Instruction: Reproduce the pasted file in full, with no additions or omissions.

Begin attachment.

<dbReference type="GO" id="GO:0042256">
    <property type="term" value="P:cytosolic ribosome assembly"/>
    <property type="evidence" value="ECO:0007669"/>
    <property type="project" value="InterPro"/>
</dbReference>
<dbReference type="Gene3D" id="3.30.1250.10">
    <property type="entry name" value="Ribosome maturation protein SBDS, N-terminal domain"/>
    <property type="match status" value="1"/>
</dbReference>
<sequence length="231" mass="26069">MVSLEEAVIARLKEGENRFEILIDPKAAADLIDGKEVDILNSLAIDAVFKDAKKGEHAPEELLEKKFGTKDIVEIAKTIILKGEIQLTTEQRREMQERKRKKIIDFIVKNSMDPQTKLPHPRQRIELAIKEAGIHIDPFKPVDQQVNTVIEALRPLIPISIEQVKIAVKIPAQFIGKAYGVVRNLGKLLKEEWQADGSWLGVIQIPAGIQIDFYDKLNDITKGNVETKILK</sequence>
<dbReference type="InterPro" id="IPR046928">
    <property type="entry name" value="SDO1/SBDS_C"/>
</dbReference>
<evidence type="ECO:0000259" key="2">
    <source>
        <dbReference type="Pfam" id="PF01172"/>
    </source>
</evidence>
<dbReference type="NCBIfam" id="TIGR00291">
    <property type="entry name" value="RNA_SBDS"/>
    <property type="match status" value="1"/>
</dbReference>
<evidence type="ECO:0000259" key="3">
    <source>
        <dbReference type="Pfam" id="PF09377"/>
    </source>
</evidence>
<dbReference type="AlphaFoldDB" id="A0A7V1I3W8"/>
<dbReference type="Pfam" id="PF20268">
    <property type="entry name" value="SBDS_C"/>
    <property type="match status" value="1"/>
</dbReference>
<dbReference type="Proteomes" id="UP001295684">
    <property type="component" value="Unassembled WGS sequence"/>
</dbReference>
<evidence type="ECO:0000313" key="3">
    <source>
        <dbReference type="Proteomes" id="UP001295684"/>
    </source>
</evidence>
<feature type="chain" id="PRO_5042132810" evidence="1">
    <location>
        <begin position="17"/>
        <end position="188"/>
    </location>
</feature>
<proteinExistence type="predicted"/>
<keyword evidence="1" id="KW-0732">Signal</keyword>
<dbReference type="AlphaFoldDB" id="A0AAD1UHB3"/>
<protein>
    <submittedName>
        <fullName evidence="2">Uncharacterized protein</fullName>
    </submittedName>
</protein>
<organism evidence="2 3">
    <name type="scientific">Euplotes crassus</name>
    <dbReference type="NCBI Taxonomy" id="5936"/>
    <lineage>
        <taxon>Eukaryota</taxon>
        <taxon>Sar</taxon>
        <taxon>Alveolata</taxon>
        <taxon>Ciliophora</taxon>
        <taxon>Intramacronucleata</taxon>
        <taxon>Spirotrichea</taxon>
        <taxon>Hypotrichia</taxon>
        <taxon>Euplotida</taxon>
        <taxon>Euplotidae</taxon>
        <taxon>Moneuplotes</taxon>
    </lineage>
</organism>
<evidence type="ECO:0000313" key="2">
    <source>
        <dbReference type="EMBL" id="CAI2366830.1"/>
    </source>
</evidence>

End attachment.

<dbReference type="GO" id="GO:0042256">
    <property type="term" value="P:cytosolic ribosome assembly"/>
    <property type="evidence" value="ECO:0007669"/>
    <property type="project" value="InterPro"/>
</dbReference>
<dbReference type="Gene3D" id="3.30.1250.10">
    <property type="entry name" value="Ribosome maturation protein SBDS, N-terminal domain"/>
    <property type="match status" value="1"/>
</dbReference>
<sequence length="231" mass="26069">MVSLEEAVIARLKEGENRFEILIDPKAAADLIDGKEVDILNSLAIDAVFKDAKKGEHAPEELLEKKFGTKDIVEIAKTIILKGEIQLTTEQRREMQERKRKKIIDFIVKNSMDPQTKLPHPRQRIELAIKEAGIHIDPFKPVDQQVNTVIEALRPLIPISIEQVKIAVKIPAQFIGKAYGVVRNLGKLLKEEWQADGSWLGVIQIPAGIQIDFYDKLNDITKGNVETKILK</sequence>
<dbReference type="InterPro" id="IPR046928">
    <property type="entry name" value="SDO1/SBDS_C"/>
</dbReference>
<evidence type="ECO:0000259" key="2">
    <source>
        <dbReference type="Pfam" id="PF01172"/>
    </source>
</evidence>
<dbReference type="NCBIfam" id="TIGR00291">
    <property type="entry name" value="RNA_SBDS"/>
    <property type="match status" value="1"/>
</dbReference>
<evidence type="ECO:0000259" key="3">
    <source>
        <dbReference type="Pfam" id="PF09377"/>
    </source>
</evidence>
<dbReference type="AlphaFoldDB" id="A0A7V1I3W8"/>
<dbReference type="Pfam" id="PF20268">
    <property type="entry name" value="SBDS_C"/>
    <property type="match status" value="1"/>
</dbReference>
<dbReference type="Proteomes" id="UP001295684">
    <property type="component" value="Unassembled WGS sequence"/>
</dbReference>
<evidence type="ECO:0000313" key="3">
    <source>
        <dbReference type="Proteomes" id="UP001295684"/>
    </source>
</evidence>
<feature type="chain" id="PRO_5042132810" evidence="1">
    <location>
        <begin position="17"/>
        <end position="188"/>
    </location>
</feature>
<proteinExistence type="predicted"/>
<keyword evidence="1" id="KW-0732">Signal</keyword>
<dbReference type="AlphaFoldDB" id="A0AAD1UHB3"/>
<protein>
    <submittedName>
        <fullName evidence="2">Uncharacterized protein</fullName>
    </submittedName>
</protein>
<organism evidence="2 3">
    <name type="scientific">Euplotes crassus</name>
    <dbReference type="NCBI Taxonomy" id="5936"/>
    <lineage>
        <taxon>Eukaryota</taxon>
        <taxon>Sar</taxon>
        <taxon>Alveolata</taxon>
        <taxon>Ciliophora</taxon>
        <taxon>Intramacronucleata</taxon>
        <taxon>Spirotrichea</taxon>
        <taxon>Hypotrichia</taxon>
        <taxon>Euplotida</taxon>
        <taxon>Euplotidae</taxon>
        <taxon>Moneuplotes</taxon>
    </lineage>
</organism>
<evidence type="ECO:0000313" key="2">
    <source>
        <dbReference type="EMBL" id="CAI2366830.1"/>
    </source>
</evidence>